Findings from the psychometric testing of the full interRAI QoL Survey instrument in this study contributed to interRAI’s deliberations, which resulted in shortening the instrument and refining some of its items (Morris, 2009). It is now being piloted in several LTC homes in Canada and internationally.

Residents’ QoL Ratings

Based on the results of this study, most residents seem to be positive about various aspects of their QoL in the LTC facility where they reside. However, the findings also point to various aspects of residents’ experience that require particular attention. For instance, residents gave lower scores on their food and mealtime experience. Residents consider food and eating an important aspect of their daily life in LTC (Lengyel, Smith, Whiting, & Zello, 2004). Dissatisfaction with food often results in reduced food intake leading to malnutrition risk, morbidity, mortality, and depression (Carrier, West, & Ouellet, 2009; Crogan & Evans, 2006; Lengyel et al., 2004). There could be several factors for residents not being very satisfied with their food or mealtime. They may not have a choice in menu planning or dining companions (Carrier et al., 2009), and the physical environment of the dining room, such as noise and crowding, may not be appealing or conducive to pleasurable dining (Chaudhury, Hung, & Badger, 2013). LTC facilities serving culturally diverse residents may find it challenging to plan menus that recognize residents’ cultural diversity and accommodate diverse preferences (Ducak & Keller, 2011). Aging-related changes in the oral cavity may be associated with loss of taste (Timiras, 2007), which in turn may lead to lack of enjoyment and, hence, less satisfaction with food. A resident-centred approach combined with a holistic model of care may be most responsive to residents’ needs.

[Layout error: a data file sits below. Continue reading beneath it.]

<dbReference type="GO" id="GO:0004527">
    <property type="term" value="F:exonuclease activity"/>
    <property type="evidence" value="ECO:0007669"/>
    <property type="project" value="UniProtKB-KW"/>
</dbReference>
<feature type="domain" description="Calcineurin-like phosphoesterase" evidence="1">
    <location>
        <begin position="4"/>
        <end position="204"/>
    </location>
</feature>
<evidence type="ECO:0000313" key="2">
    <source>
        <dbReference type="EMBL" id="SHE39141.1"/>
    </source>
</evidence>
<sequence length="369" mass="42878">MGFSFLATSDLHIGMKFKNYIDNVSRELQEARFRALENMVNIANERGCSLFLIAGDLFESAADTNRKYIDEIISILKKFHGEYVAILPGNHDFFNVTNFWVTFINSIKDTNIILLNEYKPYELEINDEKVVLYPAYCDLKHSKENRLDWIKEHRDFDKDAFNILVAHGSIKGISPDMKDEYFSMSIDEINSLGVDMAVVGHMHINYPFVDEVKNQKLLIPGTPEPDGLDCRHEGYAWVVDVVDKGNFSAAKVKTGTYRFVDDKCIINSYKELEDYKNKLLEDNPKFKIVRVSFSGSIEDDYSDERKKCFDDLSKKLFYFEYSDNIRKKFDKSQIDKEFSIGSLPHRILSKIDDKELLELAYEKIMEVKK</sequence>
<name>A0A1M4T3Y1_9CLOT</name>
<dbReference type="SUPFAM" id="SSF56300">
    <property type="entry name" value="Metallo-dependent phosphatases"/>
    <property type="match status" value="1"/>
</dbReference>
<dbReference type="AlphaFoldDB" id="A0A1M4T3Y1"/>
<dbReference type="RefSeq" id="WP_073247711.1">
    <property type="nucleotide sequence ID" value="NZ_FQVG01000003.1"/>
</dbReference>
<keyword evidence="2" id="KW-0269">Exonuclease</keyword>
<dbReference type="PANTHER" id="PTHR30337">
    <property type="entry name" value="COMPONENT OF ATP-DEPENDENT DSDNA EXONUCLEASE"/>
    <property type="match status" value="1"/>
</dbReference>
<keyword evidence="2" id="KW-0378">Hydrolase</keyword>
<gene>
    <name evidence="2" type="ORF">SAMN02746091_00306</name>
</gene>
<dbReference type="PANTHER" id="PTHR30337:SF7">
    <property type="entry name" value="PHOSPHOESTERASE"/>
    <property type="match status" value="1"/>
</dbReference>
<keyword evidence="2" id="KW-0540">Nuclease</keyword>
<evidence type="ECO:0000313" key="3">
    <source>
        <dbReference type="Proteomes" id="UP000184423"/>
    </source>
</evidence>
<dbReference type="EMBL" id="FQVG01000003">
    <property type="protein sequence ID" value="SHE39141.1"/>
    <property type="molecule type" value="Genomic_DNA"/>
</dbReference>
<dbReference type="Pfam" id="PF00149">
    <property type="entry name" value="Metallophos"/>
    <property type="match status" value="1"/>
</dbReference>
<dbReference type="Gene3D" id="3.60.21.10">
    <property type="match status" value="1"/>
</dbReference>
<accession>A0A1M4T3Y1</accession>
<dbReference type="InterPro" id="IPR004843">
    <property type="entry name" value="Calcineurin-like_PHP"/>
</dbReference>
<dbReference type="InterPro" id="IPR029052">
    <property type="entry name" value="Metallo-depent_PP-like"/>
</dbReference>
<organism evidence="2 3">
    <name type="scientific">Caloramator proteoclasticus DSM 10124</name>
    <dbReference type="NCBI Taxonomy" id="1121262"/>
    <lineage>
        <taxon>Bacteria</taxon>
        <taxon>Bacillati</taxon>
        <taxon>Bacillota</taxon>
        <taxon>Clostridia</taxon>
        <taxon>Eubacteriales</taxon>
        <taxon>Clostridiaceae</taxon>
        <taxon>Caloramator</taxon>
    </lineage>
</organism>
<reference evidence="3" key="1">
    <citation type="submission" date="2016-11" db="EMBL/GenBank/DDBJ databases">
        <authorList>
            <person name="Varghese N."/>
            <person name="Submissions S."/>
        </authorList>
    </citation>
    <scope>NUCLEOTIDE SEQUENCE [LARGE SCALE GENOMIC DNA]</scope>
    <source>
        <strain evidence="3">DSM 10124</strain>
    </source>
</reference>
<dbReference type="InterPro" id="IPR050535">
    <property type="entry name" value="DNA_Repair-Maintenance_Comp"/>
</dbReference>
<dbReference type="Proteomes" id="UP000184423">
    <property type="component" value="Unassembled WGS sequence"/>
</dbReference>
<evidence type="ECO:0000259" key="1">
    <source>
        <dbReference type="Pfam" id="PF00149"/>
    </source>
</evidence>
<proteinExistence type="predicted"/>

From Maslow’s (1962) hierarchy of basic human needs, personal relationships are very important for QoL, particularly in LTC facilities where residents may be isolated from their familiar relationships and may find it difficult to form new relationships in their new surroundings. The findings of this study showed that personal relationships remain a substantial area of concern for the majority of residents. LTC facilities need to create meaningful social engagement opportunities for residents. The finding supports previous studies showing that social engagement has been associated with QoL in older adults (Degenholtz et al., 2006).

QoL ratings in the “responsive staff” domain also require particular attention considering that LTC facilities are mandated to be resident-centred in their care planning. These findings support the work of other researchers who reported that life in LTC facilities is disempowering (Boisaubin et al., 2007; Iris et al., 2012; Wulff et al., 2013). It appears from the findings of this study that despite best efforts from facility staff, residents do not feel that they have a voice in matters affecting their personal life in the LTC facility.